Here We Go Again
All articles by columnist
Columnist: Norman Rosinski
February, 2011 Issue
Is it really a shocker that people would choose zero income tax over thirteen percent?
Welcome to the February Health & Medicine issue of NorthBay biz magazine. The beginning of another new year seems to infuse the spirit of optimism into even the “Grinchiest” among us and good intentions rule the day. Everyone seems to be engaged in the annual ritual of making resolutions intended to improve their life over the coming months. Not to be left out, this year I’m making a resolution I know will be difficult to keep, but I’m determined to finally quit smoking. So, in the coming weeks, if you see a grouchy looking guy about 30 pounds overweight walking down the street don’t hesitate to cross to the other side. I’ll just take resentful solace in your obvious avoidance that my resolution is still in tact.
As we welcome in another new year, it’s worth noting that as the calendar changes 900 new laws take effect in California. In the legislature’s never-ending quest to control all facets of everyday life, they too often actually impede business growth and slow the local economy with the plethora of new laws they enact each year. In just the past three years, Sacramento legislators have written 2,657 new laws.
Instead of spending so much time creating new laws, how about our prolific lawmakers concentrate on big picture solutions that boost the economy so we can afford to fix our crumbling infrastructure? How about addressing the lack of adequate housing and building a business- friendly environment in the state that is conducive to job creation, instead of spending all their time mandating who can use which bathroom?
The stifling effect of big government can’t be overstated. Here’s an eye-catching stat from the 2016 edition of Rich States, Poor States: nearly every blue state the Democrats won in the recent presidential election lost a significant portion of its population base to domestic migration over the past 12 years. In California and New York alone, nearly 2 million more people left than entered those states over this timespan.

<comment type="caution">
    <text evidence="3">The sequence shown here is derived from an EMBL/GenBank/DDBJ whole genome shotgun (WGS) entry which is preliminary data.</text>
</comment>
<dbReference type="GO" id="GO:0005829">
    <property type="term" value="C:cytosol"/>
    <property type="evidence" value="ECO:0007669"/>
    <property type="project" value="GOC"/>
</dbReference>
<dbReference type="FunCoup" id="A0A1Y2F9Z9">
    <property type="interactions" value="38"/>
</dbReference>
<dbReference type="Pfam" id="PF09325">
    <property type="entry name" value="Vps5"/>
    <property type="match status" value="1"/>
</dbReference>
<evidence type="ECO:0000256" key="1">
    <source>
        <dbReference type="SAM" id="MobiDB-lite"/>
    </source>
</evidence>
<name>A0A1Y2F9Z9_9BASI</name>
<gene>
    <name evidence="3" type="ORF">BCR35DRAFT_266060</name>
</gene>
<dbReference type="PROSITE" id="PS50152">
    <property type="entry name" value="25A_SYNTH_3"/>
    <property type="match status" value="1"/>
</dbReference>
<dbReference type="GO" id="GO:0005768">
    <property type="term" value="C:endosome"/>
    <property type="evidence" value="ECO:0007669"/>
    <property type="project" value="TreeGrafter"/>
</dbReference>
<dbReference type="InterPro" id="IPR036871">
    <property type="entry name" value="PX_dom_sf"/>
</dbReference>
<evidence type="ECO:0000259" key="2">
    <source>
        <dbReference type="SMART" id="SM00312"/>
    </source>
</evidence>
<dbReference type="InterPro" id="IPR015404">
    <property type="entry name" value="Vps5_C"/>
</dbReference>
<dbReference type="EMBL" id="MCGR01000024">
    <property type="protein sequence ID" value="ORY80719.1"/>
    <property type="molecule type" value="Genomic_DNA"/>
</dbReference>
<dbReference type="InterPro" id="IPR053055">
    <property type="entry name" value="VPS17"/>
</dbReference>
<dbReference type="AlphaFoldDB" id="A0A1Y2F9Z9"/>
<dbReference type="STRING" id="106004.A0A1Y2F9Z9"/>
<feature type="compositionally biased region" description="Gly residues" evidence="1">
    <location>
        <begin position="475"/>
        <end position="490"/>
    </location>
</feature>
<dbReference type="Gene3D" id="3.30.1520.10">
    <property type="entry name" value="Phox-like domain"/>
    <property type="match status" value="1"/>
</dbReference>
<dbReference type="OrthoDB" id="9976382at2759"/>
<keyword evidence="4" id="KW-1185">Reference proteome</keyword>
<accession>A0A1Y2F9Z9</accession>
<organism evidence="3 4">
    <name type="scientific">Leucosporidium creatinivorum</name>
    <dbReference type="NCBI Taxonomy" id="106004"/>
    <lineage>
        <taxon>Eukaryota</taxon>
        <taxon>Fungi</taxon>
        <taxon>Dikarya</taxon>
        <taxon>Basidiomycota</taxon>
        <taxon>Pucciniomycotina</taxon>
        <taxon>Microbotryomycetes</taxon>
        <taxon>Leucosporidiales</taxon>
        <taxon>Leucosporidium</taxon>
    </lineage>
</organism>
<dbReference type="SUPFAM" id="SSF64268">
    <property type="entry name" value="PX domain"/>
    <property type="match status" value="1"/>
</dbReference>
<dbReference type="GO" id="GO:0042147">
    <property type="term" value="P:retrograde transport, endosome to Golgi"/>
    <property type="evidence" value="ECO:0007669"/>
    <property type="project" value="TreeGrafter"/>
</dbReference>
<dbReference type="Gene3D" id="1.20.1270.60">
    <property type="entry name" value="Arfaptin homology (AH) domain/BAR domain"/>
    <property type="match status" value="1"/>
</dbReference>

The book refers to this group as the loser states and all share these same traits: They’re progressive, high-tax, heavily regulated states that deliver high welfare benefits and are leaders in hyper-environmental policy. These policies might make for good sound bytes, but their effects have largely driven the middle classes to leave these states in droves.
On the other side are the winners in this wave of domestic migration. Texas and Florida are the leading red state gainers adding nearly 1 million new residents each over the same dozen years. This is one of the greatest waves of internal migration in the country’s history, fueled by folks seeking lower tax, small government solutions. And, as you might expect, given this trend, job creation was far greater in the red states carried by Trump than the blue states carried by Clinton.
Comparing the two biggest red states, Texas and Florida, with the two big blue states, California and New York, it’s easier to understand people leaving crowded and dismal New York for a more pleasing destination, but folks opting to leave California’s superb physical “climes” shows something is very wrong in this progressive haven.
What specifically is wrong? Here’s a passage from Rich States, Poor States that provides an answer. “What doesn’t make California and New York paradise is the high cost of living—thanks to expensive environmental regulations, forced union policies and income tax rates that are the highest in the nation, at 13 percent or more. Florida and Texas are right-to-work states with no income tax. Is it really a shocker that people would choose zero income tax over 13 percent? Even when it comes to income inequality, blue states fare worse than red states. According to a 2016 report by the Economic Policy Institute, among the states with the largest gaps between rich and poor are progressive icons New York, Connecticut, Massachusetts and California. Sure Boston, Manhattan and Silicon Valley are booming as the rich prosper. But outside these areas are deep pockets of poverty and wage stagnation.”
“The lesson to be learned from the experimentation of the states is that the progressive tax and spend agenda leads to much slower growth and benefits the rich and politically well-connected at the expense of everyone else. Trump is now promising that on a national scale, he will cut taxes, deregulate and cut wasteful government spending. In the presidential debates, Clinton disparaged this agenda as trumped-up, trickle-down economics that has never worked. Yet prospering red states such as Florida, Texas, Tennessee and many others continue to steal jobs and growth from blue-state America.”
You decide who’s right.
That’s it for now. Enjoy this month’s magazine.
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